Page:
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DVD-R market plagued by fake media and inconsistent quality


It is all too common that the customer is not aware what DVD recordable media he is actually buying. The brand printed on the disc or the packaging may tell nothing about the manufacturer. Every recordable DVD has a media identifier code, but even that doesn't give you certainty of the product you have purchased. Too often trial and error is needed in order to find good and compatible media.

This article covers a few products currently found on the market. It is possible that the quality of the products vary a lot. The method used for analysis is not scientifically accurate. Most of the discs were burned with a LiteON SOHW-1653S, and some with a NEC ND-1300. The LiteON was used for error rate analysis, with the KProbe v2.4.2. Note that is not a 100% accurate method for analyzing quality, but it usually gives a pretty good idea. Some playback tests with DVD players and game consoles were also done.


Fake Taiyo Yuden


The Japanese Taiyo Yuden has been a premium quality optical media manufacturer for years. Unfortunately, some manufacturers are now exploiting the Taiyo Yuden media codes on their lesser quality products. Fake discs identified as TYG02 can been seen under various brands. These include, but are not limited to: Hyundai, Budget, BulkPaq, DataWrite, and many others. We spoke to OC-Freak of NorwayDisc.no, and according to him the fake discs are likely to be manufactured by Infosmart, Anwell, UME Disc, Vanguard or 3A Media.

UPDATE 14.02.2005: The 3A Media sent us a stament that they have never manufactured discs with fake media identifiers. READ MORE.



Fake TYG02


The example scan is of Hyundai 8x DVD-R, bought from Nierle.de. It's surprising to see such a huge corporation delivering low quality and harming their well known brand. These discs have some playback problems in DVD players, but not always. Sony PlayStation 2 is unable to read this disc properly. Also some PC DVD drives show reduced read speed.

Something odd at the middle section of the disc, even thouhg the disc was recorded with constant velocity (4x).


Fake YUDEN000T02


This is the DVD+R counterpart of the previous example - A Hyundai 8x DVD+R, also from nierle.de. XBox console refused to play this disc, and occasional playback problems with DVD players as well.

The error rate is very high to begin with, and raises constantly towards the end. A very bad results, that suggests poor quality dye that is laid out unevenly.


RITEK having quality issues?


RITEK is one of the largest optical media manufacturers. In the early days of CD-R recording, RITEK got a notorious reputation by shipping some extremely low quality 1-4x CD-R media. But RITEK picked up, and they have shipped very good quality ever since. Transition to DVD production was smooth, and they stayed as a trustworthy manufacturer.

But recently there has been some questioning about RITEK quality around the WWW discussion forums. It seems that the quality has slipped a notch. RITEK media is sold under various brands, including but not limited to: RITEK, RiDisc, RiData, Maxell, Traxdata and many others. Especially the RiDisc and RiData branded media is often considered as lower quality brands, but recently the discs carrying the RITEK name haven't been too great either.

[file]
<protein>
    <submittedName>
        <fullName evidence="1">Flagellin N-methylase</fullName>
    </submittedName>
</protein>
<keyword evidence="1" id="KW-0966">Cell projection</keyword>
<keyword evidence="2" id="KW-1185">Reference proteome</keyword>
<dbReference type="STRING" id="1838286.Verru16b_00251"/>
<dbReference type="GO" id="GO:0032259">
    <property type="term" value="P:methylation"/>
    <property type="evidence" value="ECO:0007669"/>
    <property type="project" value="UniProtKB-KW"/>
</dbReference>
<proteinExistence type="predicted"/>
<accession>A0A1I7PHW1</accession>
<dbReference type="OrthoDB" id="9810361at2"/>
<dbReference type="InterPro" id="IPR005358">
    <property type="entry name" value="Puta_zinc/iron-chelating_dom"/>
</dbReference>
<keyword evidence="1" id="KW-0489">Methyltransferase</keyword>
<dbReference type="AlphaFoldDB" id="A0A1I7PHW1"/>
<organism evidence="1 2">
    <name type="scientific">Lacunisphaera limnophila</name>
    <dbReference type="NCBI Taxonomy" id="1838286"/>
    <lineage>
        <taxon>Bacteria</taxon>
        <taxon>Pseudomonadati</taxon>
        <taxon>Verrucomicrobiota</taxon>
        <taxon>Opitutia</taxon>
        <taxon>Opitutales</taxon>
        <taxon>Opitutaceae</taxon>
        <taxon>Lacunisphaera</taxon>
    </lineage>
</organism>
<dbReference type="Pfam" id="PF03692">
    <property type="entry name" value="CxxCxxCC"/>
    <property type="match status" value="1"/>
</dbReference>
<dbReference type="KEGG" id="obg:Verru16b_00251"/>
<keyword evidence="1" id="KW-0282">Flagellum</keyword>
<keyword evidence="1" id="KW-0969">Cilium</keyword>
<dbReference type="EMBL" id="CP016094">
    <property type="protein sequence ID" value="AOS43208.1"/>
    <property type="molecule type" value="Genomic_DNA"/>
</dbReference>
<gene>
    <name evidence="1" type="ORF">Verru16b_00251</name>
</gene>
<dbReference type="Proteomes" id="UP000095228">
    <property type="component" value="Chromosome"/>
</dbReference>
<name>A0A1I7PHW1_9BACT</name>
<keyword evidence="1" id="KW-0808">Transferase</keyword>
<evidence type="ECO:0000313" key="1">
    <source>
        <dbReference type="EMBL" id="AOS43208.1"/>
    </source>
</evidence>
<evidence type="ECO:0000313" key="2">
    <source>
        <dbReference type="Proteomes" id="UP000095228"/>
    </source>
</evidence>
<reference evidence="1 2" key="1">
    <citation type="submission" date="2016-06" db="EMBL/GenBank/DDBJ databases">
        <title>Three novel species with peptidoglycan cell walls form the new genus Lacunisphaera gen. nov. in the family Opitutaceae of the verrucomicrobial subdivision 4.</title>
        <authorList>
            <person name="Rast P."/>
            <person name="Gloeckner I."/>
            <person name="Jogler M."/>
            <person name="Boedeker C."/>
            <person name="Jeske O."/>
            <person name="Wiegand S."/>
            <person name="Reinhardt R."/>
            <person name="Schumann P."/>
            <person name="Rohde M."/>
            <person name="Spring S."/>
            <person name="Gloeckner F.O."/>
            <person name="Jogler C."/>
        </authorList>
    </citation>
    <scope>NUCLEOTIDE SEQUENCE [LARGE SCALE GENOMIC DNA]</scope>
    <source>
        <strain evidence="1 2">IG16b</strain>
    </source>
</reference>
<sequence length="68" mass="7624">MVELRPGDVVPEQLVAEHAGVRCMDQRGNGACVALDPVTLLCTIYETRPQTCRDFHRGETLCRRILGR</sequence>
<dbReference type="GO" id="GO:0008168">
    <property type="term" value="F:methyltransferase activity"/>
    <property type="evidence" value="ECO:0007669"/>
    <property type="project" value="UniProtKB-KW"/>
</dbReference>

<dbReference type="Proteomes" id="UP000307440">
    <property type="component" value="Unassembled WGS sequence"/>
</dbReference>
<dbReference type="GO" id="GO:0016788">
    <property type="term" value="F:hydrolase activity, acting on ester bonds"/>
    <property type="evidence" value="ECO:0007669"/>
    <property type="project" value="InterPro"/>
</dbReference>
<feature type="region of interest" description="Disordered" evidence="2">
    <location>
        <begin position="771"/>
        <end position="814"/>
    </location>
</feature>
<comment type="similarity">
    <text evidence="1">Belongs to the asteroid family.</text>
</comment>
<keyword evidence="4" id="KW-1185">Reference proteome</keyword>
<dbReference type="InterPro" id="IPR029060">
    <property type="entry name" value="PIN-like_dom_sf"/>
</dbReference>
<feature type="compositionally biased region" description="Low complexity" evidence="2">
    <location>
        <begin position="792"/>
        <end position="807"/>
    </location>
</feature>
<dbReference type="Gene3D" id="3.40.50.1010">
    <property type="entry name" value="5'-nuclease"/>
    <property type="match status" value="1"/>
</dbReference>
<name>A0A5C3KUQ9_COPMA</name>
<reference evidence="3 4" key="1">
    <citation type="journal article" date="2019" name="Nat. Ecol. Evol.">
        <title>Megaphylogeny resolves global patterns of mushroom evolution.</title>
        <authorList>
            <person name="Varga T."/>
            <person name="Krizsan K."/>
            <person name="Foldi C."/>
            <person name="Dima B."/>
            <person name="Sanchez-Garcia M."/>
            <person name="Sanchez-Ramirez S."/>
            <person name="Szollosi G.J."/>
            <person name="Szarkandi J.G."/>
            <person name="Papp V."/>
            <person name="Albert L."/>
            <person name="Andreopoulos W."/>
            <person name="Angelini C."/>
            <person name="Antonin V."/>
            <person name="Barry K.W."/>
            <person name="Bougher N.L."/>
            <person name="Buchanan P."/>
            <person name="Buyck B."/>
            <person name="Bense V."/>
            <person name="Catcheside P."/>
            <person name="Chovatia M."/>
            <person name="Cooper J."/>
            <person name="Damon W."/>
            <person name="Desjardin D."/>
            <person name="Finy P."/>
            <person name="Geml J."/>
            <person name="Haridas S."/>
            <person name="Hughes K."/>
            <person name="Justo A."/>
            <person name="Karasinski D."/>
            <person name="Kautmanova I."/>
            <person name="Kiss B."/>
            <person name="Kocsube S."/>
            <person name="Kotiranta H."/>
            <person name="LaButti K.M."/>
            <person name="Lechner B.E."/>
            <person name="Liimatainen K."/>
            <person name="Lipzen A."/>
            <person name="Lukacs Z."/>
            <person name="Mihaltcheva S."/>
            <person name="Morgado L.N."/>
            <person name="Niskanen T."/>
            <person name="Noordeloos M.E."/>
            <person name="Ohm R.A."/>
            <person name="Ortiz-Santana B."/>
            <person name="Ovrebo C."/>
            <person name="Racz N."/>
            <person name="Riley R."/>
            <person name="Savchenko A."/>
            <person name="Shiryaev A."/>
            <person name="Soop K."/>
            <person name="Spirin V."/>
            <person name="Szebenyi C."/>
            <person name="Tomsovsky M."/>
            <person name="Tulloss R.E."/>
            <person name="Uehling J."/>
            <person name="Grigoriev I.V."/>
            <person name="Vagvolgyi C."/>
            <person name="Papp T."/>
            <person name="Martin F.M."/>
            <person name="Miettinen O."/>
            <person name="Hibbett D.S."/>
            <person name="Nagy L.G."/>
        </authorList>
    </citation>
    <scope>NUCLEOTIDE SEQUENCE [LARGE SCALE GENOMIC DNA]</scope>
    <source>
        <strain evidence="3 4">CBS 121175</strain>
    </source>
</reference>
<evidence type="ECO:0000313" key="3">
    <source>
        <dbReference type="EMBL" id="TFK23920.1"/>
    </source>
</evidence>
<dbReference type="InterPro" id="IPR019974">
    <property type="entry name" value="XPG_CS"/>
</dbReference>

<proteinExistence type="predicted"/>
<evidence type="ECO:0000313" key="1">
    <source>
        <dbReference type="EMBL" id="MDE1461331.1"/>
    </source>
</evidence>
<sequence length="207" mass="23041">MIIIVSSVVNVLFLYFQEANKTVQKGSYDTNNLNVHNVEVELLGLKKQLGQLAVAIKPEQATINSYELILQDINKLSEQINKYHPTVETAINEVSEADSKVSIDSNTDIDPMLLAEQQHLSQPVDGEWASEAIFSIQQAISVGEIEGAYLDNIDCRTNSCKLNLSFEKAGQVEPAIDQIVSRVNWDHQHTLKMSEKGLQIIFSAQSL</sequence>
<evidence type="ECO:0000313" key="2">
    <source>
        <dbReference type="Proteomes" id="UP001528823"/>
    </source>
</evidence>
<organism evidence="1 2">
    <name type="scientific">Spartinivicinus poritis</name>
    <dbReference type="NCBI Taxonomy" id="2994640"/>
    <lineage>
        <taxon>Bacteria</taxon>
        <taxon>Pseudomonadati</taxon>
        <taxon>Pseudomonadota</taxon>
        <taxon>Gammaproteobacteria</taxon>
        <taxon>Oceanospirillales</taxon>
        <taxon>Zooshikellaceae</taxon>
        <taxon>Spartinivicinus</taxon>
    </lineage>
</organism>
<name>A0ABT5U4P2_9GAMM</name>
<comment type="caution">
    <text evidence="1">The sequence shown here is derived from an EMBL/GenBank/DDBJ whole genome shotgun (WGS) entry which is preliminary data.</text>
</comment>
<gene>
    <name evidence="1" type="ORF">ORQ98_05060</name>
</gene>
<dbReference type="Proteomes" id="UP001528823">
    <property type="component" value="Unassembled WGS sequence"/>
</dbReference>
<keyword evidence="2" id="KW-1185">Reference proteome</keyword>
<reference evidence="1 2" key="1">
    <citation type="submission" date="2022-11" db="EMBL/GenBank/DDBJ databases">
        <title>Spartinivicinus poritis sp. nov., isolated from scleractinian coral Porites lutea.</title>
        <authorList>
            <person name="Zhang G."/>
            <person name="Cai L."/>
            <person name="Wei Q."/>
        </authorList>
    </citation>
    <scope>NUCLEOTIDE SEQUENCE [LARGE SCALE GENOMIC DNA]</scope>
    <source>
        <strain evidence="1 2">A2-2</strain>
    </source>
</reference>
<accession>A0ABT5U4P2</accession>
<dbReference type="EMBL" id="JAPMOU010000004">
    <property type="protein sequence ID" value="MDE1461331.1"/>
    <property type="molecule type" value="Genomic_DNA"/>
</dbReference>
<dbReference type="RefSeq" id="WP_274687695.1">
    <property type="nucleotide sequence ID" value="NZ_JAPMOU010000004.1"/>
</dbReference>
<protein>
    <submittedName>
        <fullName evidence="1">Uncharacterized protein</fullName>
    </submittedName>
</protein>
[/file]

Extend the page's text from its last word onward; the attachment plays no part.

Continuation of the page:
Here is a printable 4x Ridata, identified as a RITEKG04 disc, and bought from nierle.de. Consoles and players have a hard time with this. The 25 disc spindle where this disc was found really demonstrated some quality control problems. Some of the discs were fine, or even excellent, while the worst ones were totally unusable. There were clear visible defects in the dye towards the end of the disc, which is clearly seen from the graph as well. So the dye itself is decent, it is just poorly laid on the disc.

This kind of disc should have never passed Q&A testing, or be sold as "A-grade" media.


What to buy then?


So how to be on the safe side of things? Naturally we haven't tried every single brand on the market, so it is hard to list all the recommended ones. At least it seems that Verbatim DataLifePlus, and Verbatim Pastel products are pretty much a 100% safe choice. The pastel series is (currently) manufactured by the Taiyo Yuden. The manufacturer of DataLifePlus AdvancedAzo varies, but can be identified by looking were is the product made at. India should refer to Moser Baer, Singapore to Mitsubishi Kagaku, and China to Mitsubishi or CMC Magnetics. Even though the manufacturer varies, they all have the AdvancedAzo dye and are manufactured by Mitsubishi/Verbatim standards.

On the right you can see an example of a CMC manufactured DataLifePlus(MCC_02RG20). Notice the scale of the graph - the PI-error rate remains below 15, in comparison to the hundreds or even a 1000+ result on the RITEK.


But then again...


...cheap is not always bad. Even though I have sworn not to buy cheap media ever again, I couldn't deny from this BulkPaq re-printed offer, which promised A-grade media for a B-grade price. But it has been a pleasant surprise! The discs are mostly genuine Verbatim's, TDK's, and CMC's. The error rates are not top notch, but still very good and the compatibility has been great. A lot of bang for the buck.

Special thanks to OC-Freak of NorwayDisc.no for clarifying some of the backgrounds needed for this article.

Written by: Lasse Penttinen
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